04 Oct Digging out forgotten stuff
Personal Documentaries are based around interviews with the client, but they rely heavily on the client’s old family photos and, sometimes, cinefilm.
When I’m filming the interviews it’s often helpful for the client to have their family albums to hand, or on their laps, to trigger memories and stories.
And in the editing process we can use scores of such photos to create music sequences and turn the project into an engaging film.
But that assumes the photos are available – and quite often we have to press the client hard to dig them out.
People will often have a few framed photos on display – but I need much more, and that can involve the client digging around in bottom drawers, old suitcases and even the attic.
But the good news is that clients often don’t realise what they’ve got – so unearthing ancient photos of Granny that haven’t seen the light of day for a generation not only helps me and the film, but gives the client another opportunity to enhance the sideboard.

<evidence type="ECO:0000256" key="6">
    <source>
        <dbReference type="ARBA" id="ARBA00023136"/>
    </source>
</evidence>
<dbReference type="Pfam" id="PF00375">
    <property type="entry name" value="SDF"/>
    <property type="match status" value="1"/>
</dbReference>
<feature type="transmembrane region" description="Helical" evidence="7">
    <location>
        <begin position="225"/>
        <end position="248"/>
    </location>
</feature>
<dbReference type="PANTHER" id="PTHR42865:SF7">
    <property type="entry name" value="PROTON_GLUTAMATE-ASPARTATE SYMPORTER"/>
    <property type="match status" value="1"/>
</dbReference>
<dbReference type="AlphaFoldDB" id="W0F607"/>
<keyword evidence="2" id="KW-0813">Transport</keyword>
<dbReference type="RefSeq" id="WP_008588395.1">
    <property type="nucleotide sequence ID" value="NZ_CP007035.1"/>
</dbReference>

The best example was a client who I nagged endlessly to dig out what she had – whereupon she discovered that her son had a treasure trove of old family films from the 1930s of her parents in Hong Kong – which she’d never seen before. So I showed the films to her and filmed her reactions. Magic moments.
And these old photos can look great. Even if at first sight they look faded, it’s remarkable what can be done to bring them back to life. Photographs Forever are brilliant at fixing damaged photos – no matter how bad they look, Richard Haines can fix them.